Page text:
Simplistically, at face value, there's perhaps two ways of seeing this.
One is just kids being kids.
It makes me feel bad thinking back to being a child, and all the thoughtless, nasty things one said to people.
But maybe all children are like that.
I recall that kids could turn on others.
In German there's a saying: "Kinder koennen grausam sein" (Children can be cruel).
I remember one kid who stole everyone's toys, but nobody could touch the little sneak and tattle tale because he was the apple of his father's eye,
and could do no wrong.
Then one day we heard these whacks across the camping ground (we were camping on holiday at the time), and this kid got the hiding of his life.
Somehow the dad found all the stolen toys, and after the kid finished ballin' his eyes out, he had to go and give each toy back at every caravan and
That was really much worse than other kids could have done, but I'd say nowadays parents would probably indulge that thieving behavior, rather than
seeing a kid cry.
In the second reading race does seem to enter it.
Why are they mocking the child's hair?
Of course one doesn't know the specific context, but it almost seems like a reverse racist projection.
Some say the same about our ANC politicians, and that a very principled ANC leadership was eventually taken over by Mbeki and other exiles, who were
obsessed with white racism, and he became the very "African big man" of colonial stereotyping.
The work of colonialism and racism had damaged a generation of black people, until they became the very thing they despised.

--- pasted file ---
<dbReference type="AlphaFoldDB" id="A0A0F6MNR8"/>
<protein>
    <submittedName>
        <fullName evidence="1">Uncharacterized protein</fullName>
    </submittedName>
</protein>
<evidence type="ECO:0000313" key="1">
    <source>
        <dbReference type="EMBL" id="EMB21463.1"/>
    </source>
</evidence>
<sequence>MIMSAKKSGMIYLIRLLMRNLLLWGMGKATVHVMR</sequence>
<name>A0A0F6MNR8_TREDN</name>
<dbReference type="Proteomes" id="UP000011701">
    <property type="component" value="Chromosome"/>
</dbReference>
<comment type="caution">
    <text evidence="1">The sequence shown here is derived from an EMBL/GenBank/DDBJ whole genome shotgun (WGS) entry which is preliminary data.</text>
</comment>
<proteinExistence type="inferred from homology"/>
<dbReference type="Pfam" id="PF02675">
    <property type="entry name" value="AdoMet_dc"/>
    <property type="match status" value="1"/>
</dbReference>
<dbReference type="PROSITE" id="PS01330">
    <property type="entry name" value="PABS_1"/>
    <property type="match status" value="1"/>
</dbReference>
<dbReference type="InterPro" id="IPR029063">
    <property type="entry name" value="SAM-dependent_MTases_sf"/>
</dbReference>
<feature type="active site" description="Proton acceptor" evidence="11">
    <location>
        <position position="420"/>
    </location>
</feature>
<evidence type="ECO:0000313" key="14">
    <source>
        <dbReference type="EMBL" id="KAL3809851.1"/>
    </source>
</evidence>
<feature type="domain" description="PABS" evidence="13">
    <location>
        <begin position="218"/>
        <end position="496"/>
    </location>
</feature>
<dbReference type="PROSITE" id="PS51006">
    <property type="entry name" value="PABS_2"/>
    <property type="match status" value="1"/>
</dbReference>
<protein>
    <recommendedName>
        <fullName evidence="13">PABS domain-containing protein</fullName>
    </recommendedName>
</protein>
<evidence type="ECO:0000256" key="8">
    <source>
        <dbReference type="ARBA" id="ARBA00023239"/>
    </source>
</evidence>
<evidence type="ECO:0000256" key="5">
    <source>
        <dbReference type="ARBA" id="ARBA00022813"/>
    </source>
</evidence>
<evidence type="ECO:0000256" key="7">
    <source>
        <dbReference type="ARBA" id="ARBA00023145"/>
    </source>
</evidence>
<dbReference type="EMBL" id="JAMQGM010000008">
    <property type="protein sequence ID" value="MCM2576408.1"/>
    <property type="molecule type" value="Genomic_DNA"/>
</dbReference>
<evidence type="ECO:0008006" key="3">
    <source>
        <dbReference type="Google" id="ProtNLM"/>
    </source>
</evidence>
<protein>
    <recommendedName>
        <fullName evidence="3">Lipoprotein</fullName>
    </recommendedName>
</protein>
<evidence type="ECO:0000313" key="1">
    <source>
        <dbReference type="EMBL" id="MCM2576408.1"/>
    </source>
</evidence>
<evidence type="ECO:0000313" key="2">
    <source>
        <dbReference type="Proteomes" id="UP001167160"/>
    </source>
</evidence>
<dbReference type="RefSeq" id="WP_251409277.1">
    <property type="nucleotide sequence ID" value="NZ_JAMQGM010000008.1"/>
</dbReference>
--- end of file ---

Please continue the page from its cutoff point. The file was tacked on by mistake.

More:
While using fantastic English, they adopted all kinds of conspiracy theories.
It's the colonial mimic trying very hard not to be one.
The aim was simply to play the race card and attack, not just whites or black "sell-outs" but also coloreds and Indians when they disagreed.
OK that's being very hard on Mbeki, who did have a tough act to follow after the Mandela presidency, and not all the policies were failures.
It just appears at times that those who want to address racism the most end up repeating it.
That always made me think back to the black kids under US segregation who chose to play with white, rather than black dolls 40 years ago.
It's not right to attack a white child because their hair is different.
Yeah, it's an issue in adult society too, and these kids are not uniquely evil or misguided.
It just seems like so much policy has been a failure.
Is it better to view a white doll or child as superior, or as an object of resentment?
Aren't the two unrealistic ways of seeing "other" bodies connected?
What did people really expect from liberation - on both sides of the spectrum?
That's a very difficult question to answer.
How many generations did it take to segregate people and cause racism?
I suppose it cannot be undone in a few decades.
We can live together, but the issue will always exist.
Best to drop the shocked attitude when race is mentioned, or the pretense of post-racial normality.
Choices are to segregate or deal with it, and explain it to the kids, even when they copy behavior that is wrong.
edit on 26-8-2013 by
halfoldman because: (no reason given)